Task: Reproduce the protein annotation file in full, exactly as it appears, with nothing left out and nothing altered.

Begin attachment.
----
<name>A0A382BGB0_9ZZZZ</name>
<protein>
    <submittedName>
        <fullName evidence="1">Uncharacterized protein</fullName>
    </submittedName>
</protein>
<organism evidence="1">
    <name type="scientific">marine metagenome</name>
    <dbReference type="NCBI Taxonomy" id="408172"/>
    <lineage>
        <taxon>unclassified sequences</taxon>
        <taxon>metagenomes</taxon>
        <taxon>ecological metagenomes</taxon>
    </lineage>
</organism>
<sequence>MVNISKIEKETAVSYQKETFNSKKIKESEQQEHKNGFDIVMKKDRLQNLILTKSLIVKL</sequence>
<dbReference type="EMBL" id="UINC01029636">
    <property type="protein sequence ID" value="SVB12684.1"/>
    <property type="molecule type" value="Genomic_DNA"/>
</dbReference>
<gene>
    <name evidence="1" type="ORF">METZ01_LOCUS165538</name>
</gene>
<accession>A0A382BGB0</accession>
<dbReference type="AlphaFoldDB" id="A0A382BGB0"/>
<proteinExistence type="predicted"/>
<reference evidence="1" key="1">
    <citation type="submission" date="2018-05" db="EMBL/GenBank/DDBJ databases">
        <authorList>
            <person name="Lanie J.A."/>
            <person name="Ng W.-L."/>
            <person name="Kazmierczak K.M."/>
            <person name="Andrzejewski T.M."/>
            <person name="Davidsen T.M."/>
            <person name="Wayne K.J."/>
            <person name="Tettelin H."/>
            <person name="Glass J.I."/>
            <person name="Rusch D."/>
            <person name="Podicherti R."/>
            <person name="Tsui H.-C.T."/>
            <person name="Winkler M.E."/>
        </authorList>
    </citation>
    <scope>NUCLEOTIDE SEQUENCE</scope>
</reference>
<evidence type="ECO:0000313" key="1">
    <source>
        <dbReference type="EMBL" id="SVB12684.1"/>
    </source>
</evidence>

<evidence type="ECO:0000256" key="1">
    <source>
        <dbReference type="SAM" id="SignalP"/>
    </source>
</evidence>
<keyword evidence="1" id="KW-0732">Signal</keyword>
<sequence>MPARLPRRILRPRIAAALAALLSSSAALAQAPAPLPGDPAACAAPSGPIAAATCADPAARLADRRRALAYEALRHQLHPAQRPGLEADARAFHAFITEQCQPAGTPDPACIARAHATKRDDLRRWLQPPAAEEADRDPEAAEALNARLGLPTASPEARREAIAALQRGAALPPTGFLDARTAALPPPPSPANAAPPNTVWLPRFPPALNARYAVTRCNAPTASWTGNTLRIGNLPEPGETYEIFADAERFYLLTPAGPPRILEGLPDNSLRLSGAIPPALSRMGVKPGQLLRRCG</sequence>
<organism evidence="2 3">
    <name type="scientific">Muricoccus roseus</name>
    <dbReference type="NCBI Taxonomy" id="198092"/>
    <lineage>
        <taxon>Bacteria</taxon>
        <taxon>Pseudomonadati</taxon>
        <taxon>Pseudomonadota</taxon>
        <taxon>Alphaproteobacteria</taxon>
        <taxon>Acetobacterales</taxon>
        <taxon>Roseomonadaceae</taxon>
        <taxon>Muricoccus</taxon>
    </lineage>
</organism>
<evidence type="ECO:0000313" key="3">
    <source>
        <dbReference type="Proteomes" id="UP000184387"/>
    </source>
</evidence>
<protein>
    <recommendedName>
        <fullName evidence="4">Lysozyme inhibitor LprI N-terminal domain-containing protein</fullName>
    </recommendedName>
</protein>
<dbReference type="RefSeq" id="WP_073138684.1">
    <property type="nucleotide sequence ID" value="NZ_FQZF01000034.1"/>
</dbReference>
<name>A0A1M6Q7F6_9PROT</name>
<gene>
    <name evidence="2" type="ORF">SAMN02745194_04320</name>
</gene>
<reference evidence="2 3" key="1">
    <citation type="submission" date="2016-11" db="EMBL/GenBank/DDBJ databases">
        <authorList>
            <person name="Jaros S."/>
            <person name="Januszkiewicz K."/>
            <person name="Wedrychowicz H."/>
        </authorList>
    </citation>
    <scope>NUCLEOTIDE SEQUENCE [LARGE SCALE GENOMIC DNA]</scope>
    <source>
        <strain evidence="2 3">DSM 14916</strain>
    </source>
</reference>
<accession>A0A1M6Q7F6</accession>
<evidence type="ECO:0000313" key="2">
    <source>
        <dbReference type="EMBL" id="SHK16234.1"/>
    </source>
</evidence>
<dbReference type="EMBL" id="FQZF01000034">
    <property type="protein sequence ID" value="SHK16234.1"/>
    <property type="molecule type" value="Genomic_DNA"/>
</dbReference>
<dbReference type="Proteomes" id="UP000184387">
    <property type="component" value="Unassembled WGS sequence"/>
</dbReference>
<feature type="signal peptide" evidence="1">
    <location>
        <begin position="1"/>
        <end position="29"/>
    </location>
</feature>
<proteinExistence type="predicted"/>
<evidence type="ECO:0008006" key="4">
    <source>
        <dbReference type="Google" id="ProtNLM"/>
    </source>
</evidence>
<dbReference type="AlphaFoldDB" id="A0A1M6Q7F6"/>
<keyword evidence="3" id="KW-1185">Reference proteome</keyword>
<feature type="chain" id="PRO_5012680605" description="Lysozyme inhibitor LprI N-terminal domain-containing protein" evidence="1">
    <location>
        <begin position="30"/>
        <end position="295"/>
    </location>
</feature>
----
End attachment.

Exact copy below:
<name>A0A382BGB0_9ZZZZ</name>
<protein>
    <submittedName>
        <fullName evidence="1">Uncharacterized protein</fullName>
    </submittedName>
</protein>
<organism evidence="1">
    <name type="scientific">marine metagenome</name>
    <dbReference type="NCBI Taxonomy" id="408172"/>
    <lineage>
        <taxon>unclassified sequences</taxon>
        <taxon>metagenomes</taxon>
        <taxon>ecological metagenomes</taxon>
    </lineage>
</organism>
<sequence>MVNISKIEKETAVSYQKETFNSKKIKESEQQEHKNGFDIVMKKDRLQNLILTKSLIVKL</sequence>
<dbReference type="EMBL" id="UINC01029636">
    <property type="protein sequence ID" value="SVB12684.1"/>
    <property type="molecule type" value="Genomic_DNA"/>
</dbReference>
<gene>
    <name evidence="1" type="ORF">METZ01_LOCUS165538</name>
</gene>
<accession>A0A382BGB0</accession>
<dbReference type="AlphaFoldDB" id="A0A382BGB0"/>
<proteinExistence type="predicted"/>
<reference evidence="1" key="1">
    <citation type="submission" date="2018-05" db="EMBL/GenBank/DDBJ databases">
        <authorList>
            <person name="Lanie J.A."/>
            <person name="Ng W.-L."/>
            <person name="Kazmierczak K.M."/>
            <person name="Andrzejewski T.M."/>
            <person name="Davidsen T.M."/>
            <person name="Wayne K.J."/>
            <person name="Tettelin H."/>
            <person name="Glass J.I."/>
            <person name="Rusch D."/>
            <person name="Podicherti R."/>
            <person name="Tsui H.-C.T."/>
            <person name="Winkler M.E."/>
        </authorList>
    </citation>
    <scope>NUCLEOTIDE SEQUENCE</scope>
</reference>
<evidence type="ECO:0000313" key="1">
    <source>
        <dbReference type="EMBL" id="SVB12684.1"/>
    </source>
</evidence>

<evidence type="ECO:0000256" key="1">
    <source>
        <dbReference type="SAM" id="SignalP"/>
    </source>
</evidence>
<keyword evidence="1" id="KW-0732">Signal</keyword>
<sequence>MPARLPRRILRPRIAAALAALLSSSAALAQAPAPLPGDPAACAAPSGPIAAATCADPAARLADRRRALAYEALRHQLHPAQRPGLEADARAFHAFITEQCQPAGTPDPACIARAHATKRDDLRRWLQPPAAEEADRDPEAAEALNARLGLPTASPEARREAIAALQRGAALPPTGFLDARTAALPPPPSPANAAPPNTVWLPRFPPALNARYAVTRCNAPTASWTGNTLRIGNLPEPGETYEIFADAERFYLLTPAGPPRILEGLPDNSLRLSGAIPPALSRMGVKPGQLLRRCG</sequence>
<organism evidence="2 3">
    <name type="scientific">Muricoccus roseus</name>
    <dbReference type="NCBI Taxonomy" id="198092"/>
    <lineage>
        <taxon>Bacteria</taxon>
        <taxon>Pseudomonadati</taxon>
        <taxon>Pseudomonadota</taxon>
        <taxon>Alphaproteobacteria</taxon>
        <taxon>Acetobacterales</taxon>
        <taxon>Roseomonadaceae</taxon>
        <taxon>Muricoccus</taxon>
    </lineage>
</organism>
<evidence type="ECO:0000313" key="3">
    <source>
        <dbReference type="Proteomes" id="UP000184387"/>
    </source>
</evidence>
<protein>
    <recommendedName>
        <fullName evidence="4">Lysozyme inhibitor LprI N-terminal domain-containing protein</fullName>
    </recommendedName>
</protein>
<dbReference type="RefSeq" id="WP_073138684.1">
    <property type="nucleotide sequence ID" value="NZ_FQZF01000034.1"/>
</dbReference>
<name>A0A1M6Q7F6_9PROT</name>
<gene>
    <name evidence="2" type="ORF">SAMN02745194_04320</name>
</gene>
<reference evidence="2 3" key="1">
    <citation type="submission" date="2016-11" db="EMBL/GenBank/DDBJ databases">
        <authorList>
            <person name="Jaros S."/>
            <person name="Januszkiewicz K."/>
            <person name="Wedrychowicz H."/>
        </authorList>
    </citation>
    <scope>NUCLEOTIDE SEQUENCE [LARGE SCALE GENOMIC DNA]</scope>
    <source>
        <strain evidence="2 3">DSM 14916</strain>
    </source>
</reference>
<accession>A0A1M6Q7F6</accession>
<evidence type="ECO:0000313" key="2">
    <source>
        <dbReference type="EMBL" id="SHK16234.1"/>
    </source>
</evidence>
<dbReference type="EMBL" id="FQZF01000034">
    <property type="protein sequence ID" value="SHK16234.1"/>
    <property type="molecule type" value="Genomic_DNA"/>
</dbReference>
<dbReference type="Proteomes" id="UP000184387">
    <property type="component" value="Unassembled WGS sequence"/>
</dbReference>
<feature type="signal peptide" evidence="1">
    <location>
        <begin position="1"/>
        <end position="29"/>
    </location>
</feature>
<proteinExistence type="predicted"/>
<evidence type="ECO:0008006" key="4">
    <source>
        <dbReference type="Google" id="ProtNLM"/>
    </source>
</evidence>
<dbReference type="AlphaFoldDB" id="A0A1M6Q7F6"/>
<keyword evidence="3" id="KW-1185">Reference proteome</keyword>
<feature type="chain" id="PRO_5012680605" description="Lysozyme inhibitor LprI N-terminal domain-containing protein" evidence="1">
    <location>
        <begin position="30"/>
        <end position="295"/>
    </location>
</feature>